Avalon 8.5 Hiding from Them, part 3 of 6

Decker shouted.  He started to sway and could not seem to open his eyes.

“Decker,” Nanette shouted at him, and Boston and Sukki ran up to see what the problem was.  Sukki arrived in time to see Nanette slap Decker, and yell.  “Open your eyes. Come back to me.”  The shock of the slap got Decker to pop his eyes open, but then he groaned and fell over.

“I’m all right,” Decker breathed.

“What happened?” Sukki asked, but no one was in a position to answer.  Decker sat up when Alexis arrived and knelt beside him to examine him.

“I’m okay.” Decker waved her off.  “I got hit with some kind of hypnotic, hallucinogenic ray of some kind.  I don’t know what that was.”

“I didn’t think anything could touch you when you were with your totem,” Nanette said.

“He got poked in the eye once by a witch,” Boston said.  “Outside Babylon, remember?”

“Thanks,” Decker said, and shook his head.  “I had forgotten that.”

“I think the eagle eye is more like a gift,” Alexis said.  “Like a power”.

“When he first got the gift, he dropped hand grenades on the alien Balok,” Lincoln said.

“Something physical goes with him when he takes to the air,” Alexis remembered the hand grenades.  “There is a real connection to his physical being that stays on earth.”

Decker understood something, anyway.  He got to his feet but had to lean on Nanette for a minute to stay upright.  People waited to hear what he saw.

“About a hundred Vikings as near as I could see.  They only have half a dozen horses, though there may be more horses in the woods.  That was hard to tell with them all staying hidden, but in any case, they are mostly on foot, so if we can get past that point, it is unlikely they will be able to follow us.”

“And did you spy the spaceship?” Elder Stow asked with another glance at his scanner.

Decker did.  “Maybe it saw me and moved fast.  That got my attention.  It came from hovering over that city in the distance and fired some kind of mind-numbing weapon when it got close.  I saw a brilliant flash of colors, felt terrible anxiety—fear, I suppose.  I got dizzy and wanted to throw up.”

“No,” Elder Stow said with some surprise in his voice.  He pulled out his Gott-Druk version of a database and carefully searched.  “Vishantu.”  He read to himself, and Lincoln got out their database and read out loud.

“Vishantu or Flesh Eaters.  Carnivores.  They begin on their victims by drinking the blood and have a tongue specially adapted for that purpose, like a straw.  They can also use their adaptation to suck the marrow from the bones after the flesh is consumed.  Otherwise, they appear near human enough, slightly distorted, mouths too big and gray skin, but humanish.”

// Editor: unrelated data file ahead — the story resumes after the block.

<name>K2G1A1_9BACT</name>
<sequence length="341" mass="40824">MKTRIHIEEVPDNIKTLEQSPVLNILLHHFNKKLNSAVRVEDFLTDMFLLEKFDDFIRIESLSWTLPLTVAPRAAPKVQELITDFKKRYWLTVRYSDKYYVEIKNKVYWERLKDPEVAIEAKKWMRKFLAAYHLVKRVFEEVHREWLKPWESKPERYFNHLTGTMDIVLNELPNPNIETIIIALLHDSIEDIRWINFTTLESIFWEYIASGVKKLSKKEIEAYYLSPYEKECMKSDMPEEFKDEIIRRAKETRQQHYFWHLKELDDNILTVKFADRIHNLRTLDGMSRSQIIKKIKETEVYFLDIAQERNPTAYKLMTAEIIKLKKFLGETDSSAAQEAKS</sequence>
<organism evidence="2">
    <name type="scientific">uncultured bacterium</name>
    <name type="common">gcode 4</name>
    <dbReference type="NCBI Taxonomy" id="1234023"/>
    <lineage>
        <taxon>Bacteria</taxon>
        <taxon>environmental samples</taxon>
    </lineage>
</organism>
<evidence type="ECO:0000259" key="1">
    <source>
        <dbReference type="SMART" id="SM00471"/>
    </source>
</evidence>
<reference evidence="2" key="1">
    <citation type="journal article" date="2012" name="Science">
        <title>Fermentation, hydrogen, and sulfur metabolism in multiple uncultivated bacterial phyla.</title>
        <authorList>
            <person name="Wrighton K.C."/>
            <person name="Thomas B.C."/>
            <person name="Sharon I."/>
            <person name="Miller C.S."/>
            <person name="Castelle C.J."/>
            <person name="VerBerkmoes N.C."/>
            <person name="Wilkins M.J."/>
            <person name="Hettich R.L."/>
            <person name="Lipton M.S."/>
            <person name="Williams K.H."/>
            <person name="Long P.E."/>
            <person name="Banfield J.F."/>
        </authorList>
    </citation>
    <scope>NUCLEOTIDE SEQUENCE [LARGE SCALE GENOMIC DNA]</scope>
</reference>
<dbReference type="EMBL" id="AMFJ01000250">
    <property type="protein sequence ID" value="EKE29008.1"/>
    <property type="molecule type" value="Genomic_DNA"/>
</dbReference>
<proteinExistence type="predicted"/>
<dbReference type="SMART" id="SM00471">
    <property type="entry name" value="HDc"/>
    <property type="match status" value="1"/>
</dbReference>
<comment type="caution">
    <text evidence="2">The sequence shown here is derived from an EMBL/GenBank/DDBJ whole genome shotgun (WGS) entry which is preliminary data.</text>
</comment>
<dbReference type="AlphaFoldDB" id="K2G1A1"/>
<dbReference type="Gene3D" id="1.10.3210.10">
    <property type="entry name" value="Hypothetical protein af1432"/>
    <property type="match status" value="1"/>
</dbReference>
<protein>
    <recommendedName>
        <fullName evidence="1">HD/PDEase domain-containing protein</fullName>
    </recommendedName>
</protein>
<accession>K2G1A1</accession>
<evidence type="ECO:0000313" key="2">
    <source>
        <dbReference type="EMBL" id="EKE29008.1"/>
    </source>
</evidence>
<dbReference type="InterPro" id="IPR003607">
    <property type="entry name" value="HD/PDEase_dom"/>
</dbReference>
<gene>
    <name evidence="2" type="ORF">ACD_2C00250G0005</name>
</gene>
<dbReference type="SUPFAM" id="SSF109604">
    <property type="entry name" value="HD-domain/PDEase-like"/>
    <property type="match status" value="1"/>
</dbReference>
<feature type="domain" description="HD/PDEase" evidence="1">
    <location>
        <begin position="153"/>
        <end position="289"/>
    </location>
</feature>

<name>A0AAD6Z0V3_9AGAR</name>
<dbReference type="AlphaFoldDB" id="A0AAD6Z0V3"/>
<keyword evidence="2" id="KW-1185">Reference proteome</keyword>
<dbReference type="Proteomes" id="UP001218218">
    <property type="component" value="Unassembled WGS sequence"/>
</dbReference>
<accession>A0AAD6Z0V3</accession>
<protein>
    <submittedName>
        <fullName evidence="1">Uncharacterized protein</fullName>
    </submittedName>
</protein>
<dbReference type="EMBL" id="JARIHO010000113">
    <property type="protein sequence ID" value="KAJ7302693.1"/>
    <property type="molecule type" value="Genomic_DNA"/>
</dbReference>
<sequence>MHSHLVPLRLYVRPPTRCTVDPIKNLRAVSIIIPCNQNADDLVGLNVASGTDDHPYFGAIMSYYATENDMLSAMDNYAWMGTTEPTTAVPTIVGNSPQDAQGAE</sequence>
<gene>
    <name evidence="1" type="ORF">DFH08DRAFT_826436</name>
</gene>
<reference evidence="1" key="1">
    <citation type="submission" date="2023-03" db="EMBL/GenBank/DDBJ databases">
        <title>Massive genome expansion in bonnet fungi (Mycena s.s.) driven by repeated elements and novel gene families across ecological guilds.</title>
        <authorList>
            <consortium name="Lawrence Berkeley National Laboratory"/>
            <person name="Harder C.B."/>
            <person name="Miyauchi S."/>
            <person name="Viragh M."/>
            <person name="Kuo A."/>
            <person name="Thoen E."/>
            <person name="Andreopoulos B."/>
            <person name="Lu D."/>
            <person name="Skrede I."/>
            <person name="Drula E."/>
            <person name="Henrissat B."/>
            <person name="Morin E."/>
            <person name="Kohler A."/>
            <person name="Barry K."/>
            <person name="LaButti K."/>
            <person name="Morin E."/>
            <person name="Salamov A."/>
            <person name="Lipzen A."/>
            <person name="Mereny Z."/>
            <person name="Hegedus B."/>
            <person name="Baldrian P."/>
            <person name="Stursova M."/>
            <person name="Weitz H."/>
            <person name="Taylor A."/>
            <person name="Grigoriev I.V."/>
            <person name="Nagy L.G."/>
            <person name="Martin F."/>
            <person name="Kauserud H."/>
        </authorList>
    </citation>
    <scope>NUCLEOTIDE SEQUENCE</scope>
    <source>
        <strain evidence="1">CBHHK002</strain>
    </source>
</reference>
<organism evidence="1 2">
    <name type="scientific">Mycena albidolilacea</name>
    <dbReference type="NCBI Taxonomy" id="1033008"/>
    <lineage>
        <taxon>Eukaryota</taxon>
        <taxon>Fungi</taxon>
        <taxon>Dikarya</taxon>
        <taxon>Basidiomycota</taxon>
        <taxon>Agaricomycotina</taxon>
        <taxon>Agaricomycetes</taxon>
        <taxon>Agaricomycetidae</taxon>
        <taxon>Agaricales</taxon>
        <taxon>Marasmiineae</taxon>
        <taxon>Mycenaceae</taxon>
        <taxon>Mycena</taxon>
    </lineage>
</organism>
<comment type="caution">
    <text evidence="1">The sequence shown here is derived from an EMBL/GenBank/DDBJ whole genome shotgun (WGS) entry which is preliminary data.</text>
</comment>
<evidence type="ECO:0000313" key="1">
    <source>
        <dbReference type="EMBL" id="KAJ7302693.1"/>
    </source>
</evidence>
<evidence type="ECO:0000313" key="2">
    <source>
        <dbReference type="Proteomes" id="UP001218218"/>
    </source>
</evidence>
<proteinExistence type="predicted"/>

Elder Stow interrupted.  “Must be Vr energy.  A very narrow band of what you might call dark energy.  It is a barely discernable by-product of faster than light travel.  It is not something I would have expected these Flesh Eaters even to know about, given the level of technology available to them.”  He waved off the questions and focused on the important point.  “It affects the nervous system and the natural electrical functions of the brain.  It causes a hypnotic state, illusions, or what you call hallucinations, fear, anxiety, pain, paralysis, and death depending on the length of exposure.  Colonel Decker, you must believe me.  The Gott-Druk have outlawed any concentrated use of this energy source.  Most intelligent species that know of it have.  We would never use such a thing, not even on Homo Sapiens.”

“Well, I have the headache,” Decker said.  “Should I look forward to Paralysis and death?”

“There is no lasting trauma,” Elder Stow assured him.  “Good thing you escaped the direct beam.  Your headache should clear up in an hour or so and you should be none the worse.”

“Good to know,” Decker said.  “Meanwhile, I’ll just take these two pain relievers, if you don’t mind.”

“Elder Stow.” Once he knew Decker would be all right, Lockhart changed the subject.  “Let us look at the map you have of the area and see if we can chart the best course to evade the Vikings on the road.”

“Of course,” Elder Stow said.

“Tony.  Join us since you are driving the wagon.  And Elder Stow, you need to get your screen device ready in case that alien ship finds us.”

“Of course,” Elder Stow said again.  “The fourth screen includes a block for Vrocan energy.  Given enough time, I might be able to block just that energy and we could still move, but the whole normal screen will stick us in place until I can devise a workaround.  In that case, the Vikings may catch us.

“It does appear as if the Vikings and these Vish…Flesh Eaters are working together,” Katie said, and Lockhart agreed.


“Ethelwulf,” A woman called.  The king paused to turn to her with some annoyance in his expression.  The command tent could only hold so many.  And she should have stayed in Winchester.  She would stay in Guildford whether she liked it or not.  He changed his expression to a smile.